The Childrens helped put the springs all in place. It poured moments later, so we didn't get the trampoline surface in for a couple hours.

Sunday afternoon after adding a second cubic yard of playground mulch. I bought the two yards from two different places - the first yard on Saturday from a closer place that was closed by the time I had it unloaded and didn't open on Sundays, and the second yard from a farther away place. They both cost exactly the same amount. But the second one was a good 4-5" deeper in the back of my pickup. They used a front loader at the second place instead of a skid loader like was used at the first.

The first place had a drive-up window, though, so I didn't even need to get out of the truck.

MaxieC takes it for a whirl.

Friday, July 13, 2007

I am (getting?) old

StinkyJ was in town on bidness this week, and since his bidness is closely related to my bidness (working for the same division of the same The Company and all), that means he was actually in the same building as I during work hours. Just like olde times.

Now, for some inexplicable reason, The Mrs. seemed to not mind if I went out and had a beers with StinkyJ three nights in a row. Those of you who actually know me know that this is a remarkable change of circumstances, as The Mrs. does not normally allow me to go out for a beers more than once a week. I guess the whole "an old friend in town" angle softened her up.

She must miss her old friends.

Interestingly, I don't think StinkyJ and I have ever gone out for a beers at night if one or both of us were not traveling. In the 11 years we worked in the same location, I think the only times we ever went out at night for a beers was when we were both traveling to Fort TomCollins on bidness. Now, I'm excluding those trips to the cantina that occur right at quitting time, cuz they don't require any kind of thought or planning, and if you do them right, your spouse doesn't even have to pre-approve. I'm talking about leave work, go home, eat dinner, then go out for beers.

But, I mentioned to The Mrs. that StinkyJ was going to be in town, and that maybe we'd go grab a beers, and she approved it without even any cajoling. Then again the next night. Then, of course, it was Thursday night, which means Fat Camp and no special approval is required.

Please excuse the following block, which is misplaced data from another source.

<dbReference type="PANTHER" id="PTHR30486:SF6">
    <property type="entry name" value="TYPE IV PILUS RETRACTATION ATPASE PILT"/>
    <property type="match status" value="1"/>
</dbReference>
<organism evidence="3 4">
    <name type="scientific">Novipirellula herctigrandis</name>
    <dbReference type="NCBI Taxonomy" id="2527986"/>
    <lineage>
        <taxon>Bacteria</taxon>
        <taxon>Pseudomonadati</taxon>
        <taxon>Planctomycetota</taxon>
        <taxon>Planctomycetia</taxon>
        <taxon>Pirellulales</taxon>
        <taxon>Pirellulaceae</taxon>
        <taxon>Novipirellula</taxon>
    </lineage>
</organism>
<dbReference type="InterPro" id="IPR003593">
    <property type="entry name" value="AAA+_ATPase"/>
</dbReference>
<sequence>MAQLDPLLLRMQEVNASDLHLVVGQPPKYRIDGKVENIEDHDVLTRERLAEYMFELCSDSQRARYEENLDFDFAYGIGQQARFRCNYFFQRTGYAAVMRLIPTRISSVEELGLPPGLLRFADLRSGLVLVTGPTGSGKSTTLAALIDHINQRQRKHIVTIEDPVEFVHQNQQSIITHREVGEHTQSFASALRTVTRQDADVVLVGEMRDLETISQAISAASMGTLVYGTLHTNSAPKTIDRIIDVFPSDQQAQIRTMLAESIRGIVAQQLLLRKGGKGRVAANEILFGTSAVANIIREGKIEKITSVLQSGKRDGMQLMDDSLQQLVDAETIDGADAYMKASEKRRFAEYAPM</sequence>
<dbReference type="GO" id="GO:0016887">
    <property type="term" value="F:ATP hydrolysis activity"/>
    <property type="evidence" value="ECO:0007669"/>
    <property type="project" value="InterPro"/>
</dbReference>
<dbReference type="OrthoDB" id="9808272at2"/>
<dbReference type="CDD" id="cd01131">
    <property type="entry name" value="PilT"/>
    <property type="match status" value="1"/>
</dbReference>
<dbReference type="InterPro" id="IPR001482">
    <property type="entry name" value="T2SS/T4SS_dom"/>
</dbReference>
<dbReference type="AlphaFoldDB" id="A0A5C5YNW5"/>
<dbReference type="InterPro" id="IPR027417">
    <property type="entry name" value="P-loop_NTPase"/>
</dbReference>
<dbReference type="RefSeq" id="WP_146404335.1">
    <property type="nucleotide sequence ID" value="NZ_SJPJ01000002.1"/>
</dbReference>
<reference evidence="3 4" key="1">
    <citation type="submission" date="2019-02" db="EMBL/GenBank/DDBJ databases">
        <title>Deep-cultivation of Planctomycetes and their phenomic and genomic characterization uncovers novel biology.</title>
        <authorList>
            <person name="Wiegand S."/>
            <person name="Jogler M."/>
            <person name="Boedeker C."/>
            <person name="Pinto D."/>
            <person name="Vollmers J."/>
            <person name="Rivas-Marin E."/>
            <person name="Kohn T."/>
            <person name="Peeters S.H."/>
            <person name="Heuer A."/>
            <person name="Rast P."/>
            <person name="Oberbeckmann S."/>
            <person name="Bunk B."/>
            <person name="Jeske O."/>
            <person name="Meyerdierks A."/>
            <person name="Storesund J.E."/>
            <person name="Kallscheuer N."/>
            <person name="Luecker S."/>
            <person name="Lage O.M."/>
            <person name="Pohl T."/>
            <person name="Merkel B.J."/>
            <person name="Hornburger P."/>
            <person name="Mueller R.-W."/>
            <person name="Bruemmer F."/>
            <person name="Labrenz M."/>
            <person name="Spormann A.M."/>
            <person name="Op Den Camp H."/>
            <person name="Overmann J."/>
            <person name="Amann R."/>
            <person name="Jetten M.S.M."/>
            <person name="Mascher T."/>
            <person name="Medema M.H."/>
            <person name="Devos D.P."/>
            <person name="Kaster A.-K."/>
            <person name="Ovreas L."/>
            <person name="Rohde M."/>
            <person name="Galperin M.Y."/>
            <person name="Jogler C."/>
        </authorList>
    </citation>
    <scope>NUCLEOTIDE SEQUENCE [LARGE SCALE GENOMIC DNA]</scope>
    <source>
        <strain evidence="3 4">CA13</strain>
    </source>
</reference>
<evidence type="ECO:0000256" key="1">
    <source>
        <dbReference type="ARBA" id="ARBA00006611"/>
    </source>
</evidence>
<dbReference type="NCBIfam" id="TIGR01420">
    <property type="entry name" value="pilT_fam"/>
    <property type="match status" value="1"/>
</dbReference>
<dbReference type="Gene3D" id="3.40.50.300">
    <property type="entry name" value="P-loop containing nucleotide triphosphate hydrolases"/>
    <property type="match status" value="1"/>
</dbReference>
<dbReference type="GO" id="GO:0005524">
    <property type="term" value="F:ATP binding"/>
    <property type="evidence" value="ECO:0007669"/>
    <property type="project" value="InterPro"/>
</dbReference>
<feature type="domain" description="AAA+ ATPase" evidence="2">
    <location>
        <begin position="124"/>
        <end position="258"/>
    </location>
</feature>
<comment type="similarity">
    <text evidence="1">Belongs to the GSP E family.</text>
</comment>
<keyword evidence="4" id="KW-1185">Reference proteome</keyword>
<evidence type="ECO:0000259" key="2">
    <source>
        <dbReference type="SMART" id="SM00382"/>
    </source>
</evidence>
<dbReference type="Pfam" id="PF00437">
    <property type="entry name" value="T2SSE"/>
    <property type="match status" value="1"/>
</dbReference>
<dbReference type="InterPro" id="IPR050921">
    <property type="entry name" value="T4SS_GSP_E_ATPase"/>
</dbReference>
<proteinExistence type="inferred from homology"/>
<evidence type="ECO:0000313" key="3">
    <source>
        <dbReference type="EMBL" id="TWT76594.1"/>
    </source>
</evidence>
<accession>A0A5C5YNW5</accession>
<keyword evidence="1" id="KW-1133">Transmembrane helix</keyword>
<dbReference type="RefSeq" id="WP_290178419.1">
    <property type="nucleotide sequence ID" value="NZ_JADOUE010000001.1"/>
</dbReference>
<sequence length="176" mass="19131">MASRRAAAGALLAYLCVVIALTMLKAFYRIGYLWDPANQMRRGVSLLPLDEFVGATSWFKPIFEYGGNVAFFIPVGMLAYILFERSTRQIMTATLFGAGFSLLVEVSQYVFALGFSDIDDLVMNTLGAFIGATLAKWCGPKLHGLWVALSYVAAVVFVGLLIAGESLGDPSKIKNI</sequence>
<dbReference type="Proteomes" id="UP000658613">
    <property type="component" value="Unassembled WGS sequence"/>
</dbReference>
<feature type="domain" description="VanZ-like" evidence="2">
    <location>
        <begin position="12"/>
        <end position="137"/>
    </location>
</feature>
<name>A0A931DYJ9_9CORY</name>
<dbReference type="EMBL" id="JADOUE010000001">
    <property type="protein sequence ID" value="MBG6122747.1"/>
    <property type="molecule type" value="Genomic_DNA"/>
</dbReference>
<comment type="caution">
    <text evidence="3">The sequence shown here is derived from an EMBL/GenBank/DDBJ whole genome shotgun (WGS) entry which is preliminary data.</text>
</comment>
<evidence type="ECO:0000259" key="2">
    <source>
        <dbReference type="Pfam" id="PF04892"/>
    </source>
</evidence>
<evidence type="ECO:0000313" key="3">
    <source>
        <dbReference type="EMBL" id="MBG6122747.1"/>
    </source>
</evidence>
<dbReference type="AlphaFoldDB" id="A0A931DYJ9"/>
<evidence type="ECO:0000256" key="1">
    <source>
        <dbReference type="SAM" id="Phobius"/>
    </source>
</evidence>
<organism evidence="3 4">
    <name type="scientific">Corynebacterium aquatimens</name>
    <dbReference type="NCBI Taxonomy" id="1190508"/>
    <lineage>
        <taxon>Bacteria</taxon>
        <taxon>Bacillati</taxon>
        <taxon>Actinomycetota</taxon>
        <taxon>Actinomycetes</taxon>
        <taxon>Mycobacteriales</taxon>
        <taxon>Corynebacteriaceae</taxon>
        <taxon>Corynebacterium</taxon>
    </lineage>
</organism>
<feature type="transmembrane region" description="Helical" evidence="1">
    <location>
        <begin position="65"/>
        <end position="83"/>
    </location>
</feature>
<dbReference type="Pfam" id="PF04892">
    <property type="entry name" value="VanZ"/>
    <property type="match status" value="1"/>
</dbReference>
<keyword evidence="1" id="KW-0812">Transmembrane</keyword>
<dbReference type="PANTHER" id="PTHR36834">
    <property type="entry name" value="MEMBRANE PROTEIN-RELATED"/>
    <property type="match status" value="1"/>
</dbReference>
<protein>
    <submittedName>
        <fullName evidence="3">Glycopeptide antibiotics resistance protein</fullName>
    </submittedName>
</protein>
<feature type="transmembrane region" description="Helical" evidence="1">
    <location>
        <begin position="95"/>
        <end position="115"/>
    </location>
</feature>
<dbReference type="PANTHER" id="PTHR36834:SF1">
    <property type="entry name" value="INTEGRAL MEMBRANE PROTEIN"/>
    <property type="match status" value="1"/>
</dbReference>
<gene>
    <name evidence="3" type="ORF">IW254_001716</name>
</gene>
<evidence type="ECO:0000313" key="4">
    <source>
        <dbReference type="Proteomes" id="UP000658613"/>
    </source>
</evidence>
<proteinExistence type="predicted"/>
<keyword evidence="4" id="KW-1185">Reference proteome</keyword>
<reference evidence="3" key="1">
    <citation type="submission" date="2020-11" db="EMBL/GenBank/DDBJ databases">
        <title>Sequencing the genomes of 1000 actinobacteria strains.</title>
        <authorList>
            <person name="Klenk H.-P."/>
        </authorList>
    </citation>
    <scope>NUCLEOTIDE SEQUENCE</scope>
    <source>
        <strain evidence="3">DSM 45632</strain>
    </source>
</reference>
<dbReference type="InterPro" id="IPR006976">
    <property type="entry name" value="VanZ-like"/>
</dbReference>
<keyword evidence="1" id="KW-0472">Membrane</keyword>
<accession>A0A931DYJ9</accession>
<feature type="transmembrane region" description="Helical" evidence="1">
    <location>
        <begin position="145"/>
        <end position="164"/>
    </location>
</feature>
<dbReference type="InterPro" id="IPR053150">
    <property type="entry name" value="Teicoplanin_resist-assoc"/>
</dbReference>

So, you know, trying to be a good host, I picked him up at his hotel and we went to my favorite hang out. As luck would have it, the one bar waitress in all of Fort TomCollins who remembers me and what I drink was working, and so I got to look like I was the kind of guy that is recognized by the bar staff, which implies better service.

If, by better service, you mean that when you order the last round, the waitress drops off your beers and says, "I'll take care of this round for you," and then you're drinking free beers. No better way to impress an out-of-town colleague than to take him to a bar where the waitress not only remembers what you drink, but even comp's you a round.

Unless, of course, your out-of-town colleague secretly assumes you're a drunkard and this just serves to solidify that impression. But I don't think StinkyJ secretly assumes I'm a drunkard. Not after I showed him my bar with the big "Bar Signs" poster from dunkard.com, at least.

Not wanting to disrupt the mojo, we went back again the next night. The waitress that doesn't remember me was there, and there were no free drinks. She even insisted I provide her a credit card to run a tab for the night. Our good friend waitress was there, too, but as a patron. As was the one waitress that kinda knows me at the other bar we frequent during Fat Camp, also as a patron.

That's right. My favorite watering hole also happens to be the bar that all the barmaids hang out in when they're not working. I didn't actually know that before. But now that I do, I like the place even more. Free peanuts, never a cover. What's not to like?

StinkyJ dropped by for dinner yesterday to see the fambly and the new homestead. He had printed up for HannahC a certificate that inducted her into the Order of Fishermen as of the date she caught her first fish, which he read about here on Me, CherkyB. She was quite happy with that. I figured something was up when he had nonchalantly asked me what her middle name was during an IM conversation a few days ago.

So, anyways, after two nights out having a beers with StinkyJ, and then a well-attended Fat Camp (StinkyJ is quite a draw), when I got an email at about 2:00 today saying that there was a happy hour at 4:00, I just kinda stared at it. Then, ten minutes later, another email announcing the same event. And, much as I am embarrassed to say this, I just didn't want to go. I didn't feel like more beers. Or gin. Or even Jack'n'Coke. I just felt like going home.

I'm not even 40.

I am here

But nobody else is.
Where are they?
Ahhh...the cellphone rings, and it is The Mrs. asking when I will be coming home.